I did some Googling. Turns out that the National Civic Literacy Board isn't so national after all. It is simply stacked with conservatives. The directors, besides Lt. General Bunting, include a former Reagan administration official, a former George W. Bush administration official, and a retired Rear Admiral who was Director of Naval Intelligence. Board members include U.S. Senator George Allen; the CEO of the Philip M. McKenna Foundation; the CEO of the National Association of Manufacturers; a Senior Fellow from the Hoover Institution; Roger Kimball, Editor of the New Criterion; Robert George, Director of the Madison Program at Princeton; a former Secretary of the Army; a Wall Street Journal Editorial Board member; a retired Vice Admiral in the Navy; an American Enterprise Institute scholar; a former CEO of Household Finance Corporation; and Lewis Lehrman of the Lehrman Institute; and so on. Does the mission of investigating civic literacy really require such a one-sided, unrepresentative, and so obviously politicized panel?
Conservatives are jumping all over the report with glee, and you can bet that they will press hard for the Board's recommendation that these colleges need to be held "accountable" for the way they contribute to the "civic life" of America, or not.
After I started to realize what was going on at the conference, namely that some folks in attendance saw "civic education" as a proxy and euphemistic front for a conservative agenda, I approached Lt. General Bunting with another line of inquiry. I pointed out to him that I, too, sometimes give my own students a pop quiz on American civics and American civic values, but my questions aren't about the particularities of the Civil War or Keynesian economics. Instead, I ask the following:
How many of you believe in constitutional government?
How many of you believe in the rule of law?
How many of you believe in checks and balances and the separation of powers among different branches of government?
How many of you believe in due process?
How many of you believe in trial by jury?
How many of you believe in contested elections?
How many of you believe in a bill of rights that protects freedom of speech, freedom of assembly, etc.?
How many of you believe in universal adult suffrage?
How many of you believe in the basic equality of all humans, as opposed to a caste system or a system of inherited privileges?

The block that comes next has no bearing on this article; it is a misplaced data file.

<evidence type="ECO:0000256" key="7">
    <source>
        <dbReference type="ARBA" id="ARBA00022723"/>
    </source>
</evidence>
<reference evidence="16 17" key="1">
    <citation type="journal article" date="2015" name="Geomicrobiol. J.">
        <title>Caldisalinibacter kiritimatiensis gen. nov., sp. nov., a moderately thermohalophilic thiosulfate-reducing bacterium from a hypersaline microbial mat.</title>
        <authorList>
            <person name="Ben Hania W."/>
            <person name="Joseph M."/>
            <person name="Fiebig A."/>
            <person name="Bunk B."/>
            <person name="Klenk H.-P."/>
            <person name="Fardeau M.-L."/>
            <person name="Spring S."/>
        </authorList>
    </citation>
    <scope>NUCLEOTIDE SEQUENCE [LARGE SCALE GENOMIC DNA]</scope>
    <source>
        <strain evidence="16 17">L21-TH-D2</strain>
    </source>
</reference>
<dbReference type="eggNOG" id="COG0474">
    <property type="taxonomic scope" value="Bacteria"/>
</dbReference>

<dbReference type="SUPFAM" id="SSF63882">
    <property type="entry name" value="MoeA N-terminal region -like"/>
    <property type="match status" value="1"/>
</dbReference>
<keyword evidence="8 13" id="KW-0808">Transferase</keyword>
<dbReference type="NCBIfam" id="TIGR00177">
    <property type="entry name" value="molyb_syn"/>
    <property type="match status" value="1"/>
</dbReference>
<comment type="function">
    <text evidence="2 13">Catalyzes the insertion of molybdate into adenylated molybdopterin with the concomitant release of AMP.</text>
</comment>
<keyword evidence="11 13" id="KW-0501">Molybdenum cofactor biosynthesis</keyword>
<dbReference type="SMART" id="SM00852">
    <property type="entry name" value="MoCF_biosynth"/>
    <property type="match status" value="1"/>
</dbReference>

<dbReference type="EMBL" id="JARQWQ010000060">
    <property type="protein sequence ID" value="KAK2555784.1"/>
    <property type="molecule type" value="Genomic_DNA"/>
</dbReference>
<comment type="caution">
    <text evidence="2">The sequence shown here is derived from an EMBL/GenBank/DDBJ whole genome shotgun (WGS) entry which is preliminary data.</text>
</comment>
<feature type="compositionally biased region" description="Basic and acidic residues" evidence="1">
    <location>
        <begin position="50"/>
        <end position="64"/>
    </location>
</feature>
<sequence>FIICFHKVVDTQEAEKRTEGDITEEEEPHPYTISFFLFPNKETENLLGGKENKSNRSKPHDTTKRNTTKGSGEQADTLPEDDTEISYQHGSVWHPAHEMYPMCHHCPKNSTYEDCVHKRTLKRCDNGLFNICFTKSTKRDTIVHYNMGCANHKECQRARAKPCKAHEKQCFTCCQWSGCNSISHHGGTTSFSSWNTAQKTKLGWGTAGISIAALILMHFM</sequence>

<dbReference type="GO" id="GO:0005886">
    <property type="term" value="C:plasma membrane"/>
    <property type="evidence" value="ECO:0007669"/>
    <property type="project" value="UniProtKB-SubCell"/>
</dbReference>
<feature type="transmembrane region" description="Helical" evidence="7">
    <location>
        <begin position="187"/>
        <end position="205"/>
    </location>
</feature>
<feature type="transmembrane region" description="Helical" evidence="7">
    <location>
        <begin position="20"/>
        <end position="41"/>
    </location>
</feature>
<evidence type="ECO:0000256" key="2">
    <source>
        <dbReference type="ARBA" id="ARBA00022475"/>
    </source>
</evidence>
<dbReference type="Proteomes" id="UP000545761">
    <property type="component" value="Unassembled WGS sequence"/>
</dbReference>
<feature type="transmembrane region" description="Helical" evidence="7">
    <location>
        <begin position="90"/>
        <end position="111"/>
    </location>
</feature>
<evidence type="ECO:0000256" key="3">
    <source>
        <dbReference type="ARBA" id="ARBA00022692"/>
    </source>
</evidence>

How many of you believe that sovereignty resides in the consent of the governed?
How many of you believe in democracy, rather than monarchy or aristocracy or dictatorship?
Remarkably in my experience, I've found that my students understand those questions very well and are in lock-step unanimity in endorsing those civic values. They're not the civic dummies that the National Literacy Board is trying to make them out to be.
I heard at the conference several conservative commentators bemoaning the alleged fact many liberal academics refuse to assert the "moral superiority" of the American government over other governments. What I hear in those words is something ominous: the search for an unassailable American patriotism and therewith, the search for a blanket justification for war; and also as part of that campaign, a rearguard search for scapegoats for the current national malaise in our present wartime fiasco--to be attributed no longer to the "liberal media" or to "liberal politicians" or to "liberal judges" but now to "the liberal professoriate." Holding institutions "accountable" will mean promoting American civic virtues as these conservatives define those virtues, while silencing dissenters by other means.
Why didn't the National Civic Literacy Board simply call itself the new Un-American Activities Committee? Wouldn't that have been the more forthright and honest name?
Why won't mainstream media outlets conduct even a modicum of research to inform readers and viewers about the not-so-hidden agenda behind a report such as this, instead of merely reciting uncritically the Board's findings and recommendations? Shouldn't there be some civic education about the American founders' views about the importance of a vigilant Fourth Estate?